Protests against the pipeline began earlier this year. The number of water protectors has grown over the last several months in response to the violent behavior of the security personnel and police officers working to protect the assets of Dakota Access, LLC., the private company building and managing the pipeline. With the limited media coverage and lack of support from politicians, it has become painfully clear that there is little regard for the original inhabitants of North America and their claim to the most basic element of all living things: water.

Though the many tribes of North America hold different mythologies, there is a unifying belief that we emerged from the earth, the Mother, and are interconnected with all things, a part of the whole. The earth is not ours to take from for material needs, we are here because of her; she supplies us with what we need to exist, and in return, we are here to protect her and to honor her. This ideology manifests itself on the DAPL site at Standing Rock, where land once unchanged by human hands is considered sacred for worship and eternal rest. Our continued disregard and destruction of nature, in what we call “progress”, is an assault on the earth, an assault on the Mother. This is why the protestors are named “water protectors” as over 100 different tribes from around the country have come together in support of Standing Rock, the Sioux, and Mother Earth.

As creatives, it has been said that our role is to define culture by creating the myths and folklore, which can define how our society responds to the transforming world. The creative in contemporary times has the most difficult challenge in art history, as we must respond to the quickening change of our civilization and adapt continuously. Fortunately, we have been given the tools to interact seamlessly across the country and the globe. Through collectives like CYL and the Rising Tide Society, we form a network to interact with, exchange ideas, and potentially stay ahead of the curve, carving out the right path for the next steps.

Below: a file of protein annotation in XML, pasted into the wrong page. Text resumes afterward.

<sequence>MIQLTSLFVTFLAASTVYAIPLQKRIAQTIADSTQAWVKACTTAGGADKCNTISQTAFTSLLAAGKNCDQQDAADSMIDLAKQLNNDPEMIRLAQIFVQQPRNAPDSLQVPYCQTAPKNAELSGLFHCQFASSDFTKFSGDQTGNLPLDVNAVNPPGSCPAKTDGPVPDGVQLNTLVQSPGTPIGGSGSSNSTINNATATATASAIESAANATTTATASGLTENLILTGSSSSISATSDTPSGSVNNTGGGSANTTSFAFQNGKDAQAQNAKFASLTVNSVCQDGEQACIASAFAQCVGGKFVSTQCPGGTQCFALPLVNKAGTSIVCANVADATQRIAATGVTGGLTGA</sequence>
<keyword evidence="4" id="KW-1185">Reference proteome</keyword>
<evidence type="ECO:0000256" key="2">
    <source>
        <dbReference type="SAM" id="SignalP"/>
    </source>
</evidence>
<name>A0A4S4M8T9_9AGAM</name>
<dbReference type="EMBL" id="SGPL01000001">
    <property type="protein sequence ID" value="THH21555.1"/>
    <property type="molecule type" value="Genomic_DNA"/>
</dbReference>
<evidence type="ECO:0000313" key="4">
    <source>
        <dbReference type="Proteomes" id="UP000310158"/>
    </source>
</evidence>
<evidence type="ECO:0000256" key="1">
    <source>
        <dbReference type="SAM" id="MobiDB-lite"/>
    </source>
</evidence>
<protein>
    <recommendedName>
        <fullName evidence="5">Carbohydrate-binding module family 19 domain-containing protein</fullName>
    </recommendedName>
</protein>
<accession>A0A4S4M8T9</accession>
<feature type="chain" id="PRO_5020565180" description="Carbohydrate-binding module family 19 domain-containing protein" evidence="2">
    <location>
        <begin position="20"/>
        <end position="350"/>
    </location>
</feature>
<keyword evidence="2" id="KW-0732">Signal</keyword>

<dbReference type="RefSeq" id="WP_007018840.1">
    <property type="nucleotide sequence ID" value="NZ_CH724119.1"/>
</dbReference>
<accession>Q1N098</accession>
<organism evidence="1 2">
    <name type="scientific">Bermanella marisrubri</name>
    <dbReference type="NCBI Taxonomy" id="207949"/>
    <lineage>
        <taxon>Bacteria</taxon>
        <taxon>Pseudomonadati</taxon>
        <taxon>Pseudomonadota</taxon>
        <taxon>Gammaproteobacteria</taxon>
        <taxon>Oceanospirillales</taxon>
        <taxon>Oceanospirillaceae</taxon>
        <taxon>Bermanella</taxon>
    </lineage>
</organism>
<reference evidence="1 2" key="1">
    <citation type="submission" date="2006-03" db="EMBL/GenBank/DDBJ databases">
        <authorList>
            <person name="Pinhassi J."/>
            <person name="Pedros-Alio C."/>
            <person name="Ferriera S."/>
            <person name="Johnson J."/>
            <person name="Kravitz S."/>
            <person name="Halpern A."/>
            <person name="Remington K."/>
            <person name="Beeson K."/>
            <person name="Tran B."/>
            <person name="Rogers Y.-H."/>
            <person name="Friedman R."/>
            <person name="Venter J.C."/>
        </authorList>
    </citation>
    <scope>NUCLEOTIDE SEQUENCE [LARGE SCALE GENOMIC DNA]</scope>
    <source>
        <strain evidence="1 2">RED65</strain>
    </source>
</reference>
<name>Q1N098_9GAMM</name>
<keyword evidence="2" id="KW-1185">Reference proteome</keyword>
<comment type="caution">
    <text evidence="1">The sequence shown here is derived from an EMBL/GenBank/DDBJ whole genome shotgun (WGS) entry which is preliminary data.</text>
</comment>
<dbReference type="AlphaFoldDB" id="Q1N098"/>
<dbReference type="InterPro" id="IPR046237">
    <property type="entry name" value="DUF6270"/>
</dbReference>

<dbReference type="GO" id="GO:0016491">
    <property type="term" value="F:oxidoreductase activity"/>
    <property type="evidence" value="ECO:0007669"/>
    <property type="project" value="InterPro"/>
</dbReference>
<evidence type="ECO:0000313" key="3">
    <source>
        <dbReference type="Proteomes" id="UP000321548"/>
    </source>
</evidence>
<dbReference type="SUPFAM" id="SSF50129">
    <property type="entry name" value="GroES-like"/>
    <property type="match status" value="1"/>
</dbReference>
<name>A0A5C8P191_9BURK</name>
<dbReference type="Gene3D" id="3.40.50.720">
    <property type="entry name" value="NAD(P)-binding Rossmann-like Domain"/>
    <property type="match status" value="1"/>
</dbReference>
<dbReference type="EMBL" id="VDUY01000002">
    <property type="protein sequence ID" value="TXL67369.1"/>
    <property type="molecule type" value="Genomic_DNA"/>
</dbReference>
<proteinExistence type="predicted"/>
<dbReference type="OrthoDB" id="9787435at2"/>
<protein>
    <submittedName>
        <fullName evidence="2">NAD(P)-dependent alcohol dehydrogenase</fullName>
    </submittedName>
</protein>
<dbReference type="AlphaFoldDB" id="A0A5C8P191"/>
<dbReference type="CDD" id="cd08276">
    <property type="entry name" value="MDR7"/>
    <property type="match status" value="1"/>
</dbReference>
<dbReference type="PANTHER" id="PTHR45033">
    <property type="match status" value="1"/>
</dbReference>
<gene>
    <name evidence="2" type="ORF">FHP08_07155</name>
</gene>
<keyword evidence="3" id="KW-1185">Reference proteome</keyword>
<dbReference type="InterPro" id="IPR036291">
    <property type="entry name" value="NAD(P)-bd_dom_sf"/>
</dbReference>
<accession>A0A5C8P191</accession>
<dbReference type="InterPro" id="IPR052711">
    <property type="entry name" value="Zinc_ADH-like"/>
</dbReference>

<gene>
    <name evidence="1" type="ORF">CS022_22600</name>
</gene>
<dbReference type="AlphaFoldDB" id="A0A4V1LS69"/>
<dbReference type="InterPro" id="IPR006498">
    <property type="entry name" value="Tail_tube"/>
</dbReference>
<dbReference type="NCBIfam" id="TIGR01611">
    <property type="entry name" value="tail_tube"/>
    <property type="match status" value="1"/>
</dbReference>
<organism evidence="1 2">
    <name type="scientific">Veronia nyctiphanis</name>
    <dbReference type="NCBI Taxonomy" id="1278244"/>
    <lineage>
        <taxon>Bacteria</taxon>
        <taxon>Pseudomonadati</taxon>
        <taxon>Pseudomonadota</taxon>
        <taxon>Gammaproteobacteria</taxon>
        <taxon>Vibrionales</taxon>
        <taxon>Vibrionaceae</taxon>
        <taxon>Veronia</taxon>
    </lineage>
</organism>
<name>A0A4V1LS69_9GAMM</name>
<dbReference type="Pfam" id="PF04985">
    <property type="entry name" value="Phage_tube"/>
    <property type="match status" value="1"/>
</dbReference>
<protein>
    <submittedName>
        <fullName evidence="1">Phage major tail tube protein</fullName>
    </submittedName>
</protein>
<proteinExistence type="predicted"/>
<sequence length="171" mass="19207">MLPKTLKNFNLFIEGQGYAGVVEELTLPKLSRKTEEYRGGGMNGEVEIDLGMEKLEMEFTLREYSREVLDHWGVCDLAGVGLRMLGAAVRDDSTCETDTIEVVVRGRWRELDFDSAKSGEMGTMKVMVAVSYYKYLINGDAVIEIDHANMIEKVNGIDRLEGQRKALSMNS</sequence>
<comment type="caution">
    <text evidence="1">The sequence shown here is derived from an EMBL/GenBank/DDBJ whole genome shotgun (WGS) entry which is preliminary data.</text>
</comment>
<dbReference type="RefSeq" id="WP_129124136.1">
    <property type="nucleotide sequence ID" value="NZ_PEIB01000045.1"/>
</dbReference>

Through this fundraiser, we hope to utilize this growing network by providing an outlet for creatives to stand with Standing Rock. Although many of us cannot make the journey to literally stand with the water protectors, we are here to support the Native American people and honor our treaties. “Makers for Standing Rock” gives us the chance to draw upon our skills by making tangible contributions to the families of Standing Rock while using our online presence to inform our greater communities. We stand with Standing Rock, Native American Indians, and Mother Earth.